A wee report of our recent trip to Luxembourg to play a school ceilidh.
When Iron Broo was asked to play a ceilidh dance in Luxembourg, I drew a blank. It was a place I knew very little of, except that it was probably an advanced European country and had something to do with the creation of the European parliament. I wasn’t sure if it would be warm or cold. It was December, after all. Surely it can’t be that cold? We are going south, I thought. Turned oot…It was colder than Aberdeen.
When you think of a city, you usually have a picture in your mind associated with it. In Paris, you might imagine the Eiffel Tower perhaps, Rome – the Colosseum, China – the Great Wall, London, Big Ben, London Underground cabs and Westminster. I didn’t have a picture of what Luxembourg looked like.
Here’s fit Luxembourg looks like… in the Gruund.
On planning the journey, I was pleasantly surprised to discover that public transport was free, and this was clearly a civilised and advanced country. I wasn’t wrong, and we weren’t disappointed.
After landing at the airport, you can hop on any free buses heading into town. Google Maps will help you find the right bus. You won’t have long to wait, and there are plenty of them. Almost everyone is multi-lingual, speaking Luxembourgish, French and German as official languages, but also I heard lots of Italian, Spanish and Portuguese. 18% of the population are Portuguese. Luxembourg looks very clean, modern and way ahead of a Scottish or UK city in terms of facilities and standard of life. They have clean public toilets that are free to use. I felt a little like I was from a third-world colony walking among the well-dressed people in the city centre. I saw a few homeless people, as you get used to in big cities but not as many. One used an iPhone with google translate to communicate to ask me for money. That’s a new one for me. I would imagine there would be a social program to help those in poverty. But I gave what I could without needing to be asked. I am a soft touch, some say.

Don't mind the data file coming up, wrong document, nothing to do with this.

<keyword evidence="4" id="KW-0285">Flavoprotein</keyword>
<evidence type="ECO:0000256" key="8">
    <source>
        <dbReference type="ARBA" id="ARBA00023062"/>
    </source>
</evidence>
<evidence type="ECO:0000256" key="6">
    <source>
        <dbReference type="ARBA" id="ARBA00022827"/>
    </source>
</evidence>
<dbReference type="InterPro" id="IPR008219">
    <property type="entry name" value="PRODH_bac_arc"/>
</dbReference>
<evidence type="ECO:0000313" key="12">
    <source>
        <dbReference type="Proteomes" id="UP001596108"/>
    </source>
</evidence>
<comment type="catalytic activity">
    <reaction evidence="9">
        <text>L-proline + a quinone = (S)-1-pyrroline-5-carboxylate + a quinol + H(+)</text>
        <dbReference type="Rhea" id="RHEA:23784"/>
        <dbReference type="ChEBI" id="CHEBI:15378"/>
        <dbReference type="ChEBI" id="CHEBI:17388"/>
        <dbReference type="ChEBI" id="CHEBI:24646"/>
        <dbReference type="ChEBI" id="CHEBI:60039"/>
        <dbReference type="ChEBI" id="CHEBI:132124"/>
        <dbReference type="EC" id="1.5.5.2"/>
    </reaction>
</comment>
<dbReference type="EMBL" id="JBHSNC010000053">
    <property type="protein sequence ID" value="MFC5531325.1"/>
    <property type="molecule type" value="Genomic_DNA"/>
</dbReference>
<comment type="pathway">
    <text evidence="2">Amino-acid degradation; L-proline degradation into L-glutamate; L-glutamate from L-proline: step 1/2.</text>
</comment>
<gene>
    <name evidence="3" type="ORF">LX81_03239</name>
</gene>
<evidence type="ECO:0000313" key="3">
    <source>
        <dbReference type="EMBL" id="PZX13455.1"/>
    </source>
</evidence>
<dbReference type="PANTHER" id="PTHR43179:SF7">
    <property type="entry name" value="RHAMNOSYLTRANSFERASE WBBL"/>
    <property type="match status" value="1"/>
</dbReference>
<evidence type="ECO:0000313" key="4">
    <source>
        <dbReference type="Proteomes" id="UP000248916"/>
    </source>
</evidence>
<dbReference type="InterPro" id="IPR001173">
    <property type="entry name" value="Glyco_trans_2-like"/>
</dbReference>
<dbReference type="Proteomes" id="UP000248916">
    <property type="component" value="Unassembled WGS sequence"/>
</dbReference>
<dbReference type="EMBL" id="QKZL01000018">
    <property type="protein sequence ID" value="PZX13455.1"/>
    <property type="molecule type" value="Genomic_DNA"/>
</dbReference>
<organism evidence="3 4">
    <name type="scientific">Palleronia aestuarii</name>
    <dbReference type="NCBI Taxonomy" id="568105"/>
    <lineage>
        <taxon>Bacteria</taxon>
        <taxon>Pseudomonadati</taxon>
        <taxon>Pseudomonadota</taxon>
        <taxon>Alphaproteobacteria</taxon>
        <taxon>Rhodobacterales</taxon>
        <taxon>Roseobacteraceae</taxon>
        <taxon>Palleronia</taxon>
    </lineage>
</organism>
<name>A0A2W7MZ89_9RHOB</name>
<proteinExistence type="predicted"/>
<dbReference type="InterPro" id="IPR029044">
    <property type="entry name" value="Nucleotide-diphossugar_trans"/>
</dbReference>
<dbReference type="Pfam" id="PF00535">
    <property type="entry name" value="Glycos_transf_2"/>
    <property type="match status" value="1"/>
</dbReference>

It’s sad to say this, but it certainly feels like Scotland and the UK are going backwards while some European countries are advancing way ahead of us. It’s clear this is the case when you visit a place like Luxembourg. In 2022, Luxembourg was ranked as having the first-highest per capita GDP in the world at $137,950(PPP)
Not bad for a small independent country with 600,000 people.
We were playing in a school for an S3 ceilidh. I thought there might be a problem communicating when we were asked to call the dances, but the children all understood our ‘English’ calling, and maybe the odd word of doric that we dropped in. Some of the words and names you see around the city sound like the doric words. Gruund, for ground, Kierch for Kirk. The settlement of Luxembourg began with Celtic tribes some 35,000 years ago. Must be some common thread there somewhere.
A Bonnie Place
Luxembourg city is a beautiful place. It has a lot of medieval fortressing still evident and is built across a gorge created by two rivers, the Alzette and the Petrusse, in a dramatic canyon landscape.
It reminded me of Edinburgh, in some ways, as a city in different layers. The high part on the plateau, and the low part in The Gruund. Similar but different to Edinburgh with The Royal Mile, Princes Street, Dean Village and Cowgate.
The food is richt fine.
One of the crucial things you should do when travelling is trying out the food and have a wee tipple. Soak in the ambience of a new place. Taste the flavour and smell the air. I found the prices in many restaurants out of my reach on a Scottish accordion player’s budget, but we researched and found some nice wee places. We also scored because of the Christmas season; there were at least two Christmas Markets in the city centre selling top-notch street food from across Europe and local delicacies. Glühwäin was something special. With a shot of Rum or amaretto added to it …wow!
The prices were reasonable in the Christmas market, some things the same or cheaper than the ones in Aberdeen! And it was top-class cuisine. Unbelievable!
We enjoyed a fine tipple with local beer and cognac in the Hamstuff Bar and Cafe. A busy local bar with a friendly and welcoming atmosphere.
We visited the famous Mousel’s Cantine, a Luxembourg bar restaurant that served traditional Luxembourg food and their own homemade beer. It was about the best beer I had tasted anywhere.
Luxembourg is beautiful, and I hope they’d like more Scottish ceilidh music. We can’t wait to be back.